Stock Analysis: Citigroup (C)

Notes:
Stock Ratings: 1 = buy at current stock prices, 2 = buy on a 5-10% dip in stock price, 3 = sell on a 5-10% increase in stock price, 4 = sell at current stock prices to raise cash.  Ratings are based upon 12-18 month outlook on stock direction and not necessarily related to moves I make due to financial positioning.

Last week, Citigroup posted their second quarter results which came in pleasantly above expectations.  With earnings coming in at $1.51 and revenues modestly beating at $19.2B.  The biggest factor to the earnings beat was the dramatic decrease in legal expenses, with an ongoing theme that these should continue to improve in the quarters ahead as well.  Diminishing legal concerns help us find clarity in what the company is capable of doing.  Gains made from their trading business was respectable, costs continue to be pulled down under control and the anticipation of looming rate hikes mean banks will be able to make more money in the future.  All of these things create a scenario where banks are entering into a sweet spot for potential profits.

While things are looking better, things still are not perfect.  With a weak global economy, we won't be seeing rapid growth.  Additionally, extracurricular events like we saw with Greece can hit the stocks negatively.  This is partially due to the fact that Citigroup is a global banking entity, and in part due to the fact of those types of events driving down the same interest rates that are expected to go higher.  The next thing is that though legal fees are heading in the right direction, we're not guaranteed that the banks are fully out of the woods with the Justice department yet, so any legal news could send stock reeling again.

As for the stock itself, I need to shift away from my conservative tone, as the market sentiment, as well as the company's ability to deliver, has changed.  They have already reached my target tangible book value of $59 halfway through the year.  Last October I went through the process of calculating where I thought tangible book value was heading and I stayed conservative.  Based on performance and where I see things heading, I'm going to recalculate and get more aggressive.  In the last 3 quarters, the tangible book value has grown by about 2.2%.  With things improving, I'm going to guess that the book value can grow by another 2.5% in the second half of the year.  For the sake of rounding to nice numbers, I'll say that gives a TBV of $60.50 when the company announces in January.  Next is the multiple to the book value that I feel is appropriate and fair.  This is where things really explode.  Up until today, Citigroup has been trading below its TBV for the last number of years.  I was playing conservatively, stating the stock should be priced for one times that value.  Meanwhile many banks in its industry have been sitting at higher multiples all the way up to the the whopping 2 times book value that Wells Fargo gets.  Citigroup's peers are getting an average 1.6 times multiple and the industry is sitting at 1.4 times book.  This means Citi is prices way below its brethren and has the most room to run, providing it can keep its house in order.  Because it's been inconsistent and is unloved, I'm going to go a little more conservative on the multiple for now.  Let's say the stock should be priced at 1.25 times book value.  That puts my price target for the stock at $75.63 (let's just say $75.50 for ease).  Yep, I just raised my price target from $59 to $75.50!  This might sound explosive, and to a degree you're right - a 25% move in 6 months could be seen that way.  However, this valuation is still below the industry average both for today and historically speaking.  Additionally, given estimates for the next two quarters, Citi could earn over $5.60 this year.  at $75.50 that's a P/E multiple just over 15, compared to an S&P historical average of 16-17.  Oh, and did I mention that those earnings are almost a 50% increase over the year prior with interest rate increases only raising the potential for continual earnings growth in the future.  This is what drives prices, folks, and Citigroup is flat out cheap.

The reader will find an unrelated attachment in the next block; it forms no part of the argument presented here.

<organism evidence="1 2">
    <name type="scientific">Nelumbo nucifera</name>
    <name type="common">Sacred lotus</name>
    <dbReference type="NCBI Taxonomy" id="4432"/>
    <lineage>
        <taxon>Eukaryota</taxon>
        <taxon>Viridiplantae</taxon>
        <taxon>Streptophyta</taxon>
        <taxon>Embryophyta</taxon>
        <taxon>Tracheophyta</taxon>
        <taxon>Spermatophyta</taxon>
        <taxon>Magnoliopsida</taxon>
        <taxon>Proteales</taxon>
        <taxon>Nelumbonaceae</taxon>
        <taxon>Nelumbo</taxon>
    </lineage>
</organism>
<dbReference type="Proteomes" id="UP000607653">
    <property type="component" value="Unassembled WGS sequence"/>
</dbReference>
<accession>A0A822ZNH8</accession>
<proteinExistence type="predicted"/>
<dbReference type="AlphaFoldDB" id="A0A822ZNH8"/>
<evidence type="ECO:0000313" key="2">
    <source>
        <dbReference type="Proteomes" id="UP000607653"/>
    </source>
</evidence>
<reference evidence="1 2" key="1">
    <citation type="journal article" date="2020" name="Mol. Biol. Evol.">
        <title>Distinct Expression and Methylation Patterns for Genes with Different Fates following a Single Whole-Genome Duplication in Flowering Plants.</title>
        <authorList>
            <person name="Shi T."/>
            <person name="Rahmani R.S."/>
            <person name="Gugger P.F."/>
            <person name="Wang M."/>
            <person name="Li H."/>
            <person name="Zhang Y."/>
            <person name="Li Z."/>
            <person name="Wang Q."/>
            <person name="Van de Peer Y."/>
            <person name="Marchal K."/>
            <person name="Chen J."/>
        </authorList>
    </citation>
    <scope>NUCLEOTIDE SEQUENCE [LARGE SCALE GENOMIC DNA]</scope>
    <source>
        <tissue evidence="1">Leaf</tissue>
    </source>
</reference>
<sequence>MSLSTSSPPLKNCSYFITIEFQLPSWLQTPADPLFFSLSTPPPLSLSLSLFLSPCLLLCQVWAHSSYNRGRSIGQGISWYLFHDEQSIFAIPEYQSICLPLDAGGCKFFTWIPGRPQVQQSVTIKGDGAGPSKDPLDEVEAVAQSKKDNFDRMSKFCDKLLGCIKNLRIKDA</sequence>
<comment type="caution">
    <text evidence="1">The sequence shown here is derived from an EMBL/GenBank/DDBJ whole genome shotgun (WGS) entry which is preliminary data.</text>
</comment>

It's a little early to tell, but I think we have a new floor forming around the $59 mark.  Even if it were to break, the down side is still likely to be in the mid fifties.  This creates a favorable risk-reward profile for the stock.  While I have no intentions on buying more shares as my position is full, I have high conviction in this stock and believe it can be ranked a one up to $65 over the next few months.  I will set my target price at $75.50 based on a TBV of $60.50 and fair price being 1.25 times that value.  However, I think we won't likely see that price until 2016.